The Super Bowl delivered its usual massive audience on Sunday — one that was a little bit larger than last year.
That makes the Kansas City Chiefs’ victory over the Philadelphia Eagles not only 1% bigger than last year’s Rams-Bengals game, but the third-biggest television program of all time. The only telecasts to ever score a larger audience have been two other Super Bowls: the 2015 Patriots-Seahawks game and the 2017 Patriots-Falcons game.
Fox reported this number based on Nielsen’s time zone-adjusted fast national measurements, including viewership across Fox, Fox Deportes and digital Fox and NFL properties. Last year’s 112 million viewers came from NBC, Telemundo, Peacock, NBC Sports Digital, NFL digital platforms and Yahoo Sports mobile properties.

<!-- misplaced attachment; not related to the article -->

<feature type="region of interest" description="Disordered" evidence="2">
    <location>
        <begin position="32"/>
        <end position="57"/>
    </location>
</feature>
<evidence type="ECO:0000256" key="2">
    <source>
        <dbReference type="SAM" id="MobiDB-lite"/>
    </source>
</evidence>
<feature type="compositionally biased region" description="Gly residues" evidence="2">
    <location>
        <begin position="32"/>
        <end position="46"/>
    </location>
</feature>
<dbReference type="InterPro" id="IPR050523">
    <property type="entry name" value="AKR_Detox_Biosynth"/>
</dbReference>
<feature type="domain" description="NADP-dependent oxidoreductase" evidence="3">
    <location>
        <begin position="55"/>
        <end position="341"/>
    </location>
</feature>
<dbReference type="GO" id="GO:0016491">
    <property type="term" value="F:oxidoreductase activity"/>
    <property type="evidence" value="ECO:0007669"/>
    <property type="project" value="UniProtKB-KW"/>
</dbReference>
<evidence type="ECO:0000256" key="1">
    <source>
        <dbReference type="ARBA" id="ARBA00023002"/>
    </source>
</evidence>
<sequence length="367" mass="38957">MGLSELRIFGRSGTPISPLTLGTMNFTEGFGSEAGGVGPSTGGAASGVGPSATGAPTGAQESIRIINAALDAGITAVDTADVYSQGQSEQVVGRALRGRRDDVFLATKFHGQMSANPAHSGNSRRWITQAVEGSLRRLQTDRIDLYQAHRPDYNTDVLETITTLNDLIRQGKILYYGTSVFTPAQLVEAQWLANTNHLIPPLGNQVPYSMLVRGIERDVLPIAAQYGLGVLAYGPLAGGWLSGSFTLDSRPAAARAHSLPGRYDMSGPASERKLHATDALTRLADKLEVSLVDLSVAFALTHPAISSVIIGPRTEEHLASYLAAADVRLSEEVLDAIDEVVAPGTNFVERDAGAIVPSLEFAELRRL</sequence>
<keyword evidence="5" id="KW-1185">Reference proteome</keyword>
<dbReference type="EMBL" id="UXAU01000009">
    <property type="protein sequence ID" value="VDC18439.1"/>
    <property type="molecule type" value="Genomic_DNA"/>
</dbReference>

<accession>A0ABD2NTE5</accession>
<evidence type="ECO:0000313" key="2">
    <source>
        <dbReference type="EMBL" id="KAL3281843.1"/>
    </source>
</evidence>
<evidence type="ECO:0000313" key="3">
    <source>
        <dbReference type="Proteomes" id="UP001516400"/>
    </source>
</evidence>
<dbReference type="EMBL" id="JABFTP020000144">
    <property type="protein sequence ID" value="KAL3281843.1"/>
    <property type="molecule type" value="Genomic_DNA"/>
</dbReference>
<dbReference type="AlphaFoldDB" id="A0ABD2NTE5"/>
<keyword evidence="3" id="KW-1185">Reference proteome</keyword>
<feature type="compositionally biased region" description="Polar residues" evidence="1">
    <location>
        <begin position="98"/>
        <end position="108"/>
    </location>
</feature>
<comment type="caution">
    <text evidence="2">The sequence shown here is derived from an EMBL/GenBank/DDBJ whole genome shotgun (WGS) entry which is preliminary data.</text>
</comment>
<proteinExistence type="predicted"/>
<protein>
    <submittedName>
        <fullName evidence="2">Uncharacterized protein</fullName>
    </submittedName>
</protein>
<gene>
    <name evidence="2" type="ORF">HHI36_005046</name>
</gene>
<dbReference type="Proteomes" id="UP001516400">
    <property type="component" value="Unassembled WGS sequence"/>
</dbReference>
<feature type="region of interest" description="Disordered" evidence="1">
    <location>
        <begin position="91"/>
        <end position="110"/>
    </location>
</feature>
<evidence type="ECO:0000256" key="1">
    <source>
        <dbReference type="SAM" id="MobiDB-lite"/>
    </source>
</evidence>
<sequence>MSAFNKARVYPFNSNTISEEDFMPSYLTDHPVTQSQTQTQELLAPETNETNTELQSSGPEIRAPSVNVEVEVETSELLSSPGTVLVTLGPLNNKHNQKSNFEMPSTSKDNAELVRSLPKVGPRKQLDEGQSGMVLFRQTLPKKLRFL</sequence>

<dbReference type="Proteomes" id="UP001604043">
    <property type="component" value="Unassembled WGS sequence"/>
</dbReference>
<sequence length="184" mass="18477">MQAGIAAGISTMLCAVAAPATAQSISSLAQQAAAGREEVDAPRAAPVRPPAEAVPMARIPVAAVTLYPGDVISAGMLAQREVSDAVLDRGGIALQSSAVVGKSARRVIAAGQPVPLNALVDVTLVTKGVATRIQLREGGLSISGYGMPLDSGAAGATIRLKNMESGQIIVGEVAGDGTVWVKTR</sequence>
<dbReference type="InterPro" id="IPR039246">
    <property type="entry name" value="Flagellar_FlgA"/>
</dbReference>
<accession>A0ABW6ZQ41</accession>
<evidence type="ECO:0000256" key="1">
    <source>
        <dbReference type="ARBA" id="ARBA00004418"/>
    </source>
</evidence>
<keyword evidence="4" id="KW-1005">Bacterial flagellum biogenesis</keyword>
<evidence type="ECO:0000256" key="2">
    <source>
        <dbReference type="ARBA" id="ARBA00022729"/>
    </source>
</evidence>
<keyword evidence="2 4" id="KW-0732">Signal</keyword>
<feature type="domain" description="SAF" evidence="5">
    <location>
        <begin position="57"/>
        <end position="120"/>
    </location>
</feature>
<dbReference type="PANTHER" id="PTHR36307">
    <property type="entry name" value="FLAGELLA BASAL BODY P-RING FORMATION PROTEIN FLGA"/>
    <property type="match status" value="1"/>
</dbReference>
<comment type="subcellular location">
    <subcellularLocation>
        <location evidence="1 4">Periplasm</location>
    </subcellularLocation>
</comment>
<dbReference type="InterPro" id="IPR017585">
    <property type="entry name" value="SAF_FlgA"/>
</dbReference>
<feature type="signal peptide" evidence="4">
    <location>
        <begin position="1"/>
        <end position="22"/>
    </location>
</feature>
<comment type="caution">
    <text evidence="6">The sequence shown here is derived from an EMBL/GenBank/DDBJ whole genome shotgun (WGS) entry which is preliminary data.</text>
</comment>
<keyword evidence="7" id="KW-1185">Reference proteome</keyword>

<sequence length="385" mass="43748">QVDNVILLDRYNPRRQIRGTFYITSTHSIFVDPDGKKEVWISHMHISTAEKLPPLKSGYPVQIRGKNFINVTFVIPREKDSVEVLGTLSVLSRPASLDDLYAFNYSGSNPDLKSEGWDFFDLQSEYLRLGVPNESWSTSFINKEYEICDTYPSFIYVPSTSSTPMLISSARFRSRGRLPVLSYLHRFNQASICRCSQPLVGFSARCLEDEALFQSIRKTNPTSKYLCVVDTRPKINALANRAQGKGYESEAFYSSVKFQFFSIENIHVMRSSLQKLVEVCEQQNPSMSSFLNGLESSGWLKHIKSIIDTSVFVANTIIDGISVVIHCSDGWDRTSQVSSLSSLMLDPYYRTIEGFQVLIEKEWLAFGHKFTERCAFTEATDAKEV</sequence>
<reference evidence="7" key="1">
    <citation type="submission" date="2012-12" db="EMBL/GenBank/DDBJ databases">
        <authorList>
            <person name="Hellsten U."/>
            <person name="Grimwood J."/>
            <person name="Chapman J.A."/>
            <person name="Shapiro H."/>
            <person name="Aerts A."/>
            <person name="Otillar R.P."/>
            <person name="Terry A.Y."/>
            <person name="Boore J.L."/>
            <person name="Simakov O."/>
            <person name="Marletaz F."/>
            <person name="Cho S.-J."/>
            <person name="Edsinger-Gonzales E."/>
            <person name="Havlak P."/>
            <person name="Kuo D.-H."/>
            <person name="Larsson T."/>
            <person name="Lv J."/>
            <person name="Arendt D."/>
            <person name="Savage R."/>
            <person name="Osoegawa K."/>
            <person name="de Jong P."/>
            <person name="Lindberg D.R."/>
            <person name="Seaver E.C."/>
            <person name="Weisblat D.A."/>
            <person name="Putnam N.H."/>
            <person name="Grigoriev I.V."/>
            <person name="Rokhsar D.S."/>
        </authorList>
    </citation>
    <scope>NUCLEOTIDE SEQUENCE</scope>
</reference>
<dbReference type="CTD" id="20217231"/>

The Super Bowl took place at the State Farm Stadium in Glendale, Ariz. and kicked off at 3:30 p.m. PT/6:30 p.m. PT. Along with the game itself, the telecast included a highly anticipated halftime show by Rihanna, the global pop star who hasn’t released an album or performed a full set in six years. (Variety confirmed after the show that her gestures at her belly were, in fact, a pregnancy reveal.)
Additionally, Fox aired a host of big-budget and conversation starting ad spots such as T-Mobile’s “Grease” homage featuring John Travolta, Zack Braff and Donald Faison, and Tubi’s “Interface Interruption” ad that made it look like viewers’ TVs were changing channels away from the game.
For additional comparison, the 2021 Super Bowl between the Tampa Bay Buccaneers and the Kansas City Chiefs drew 91.6 million viewers.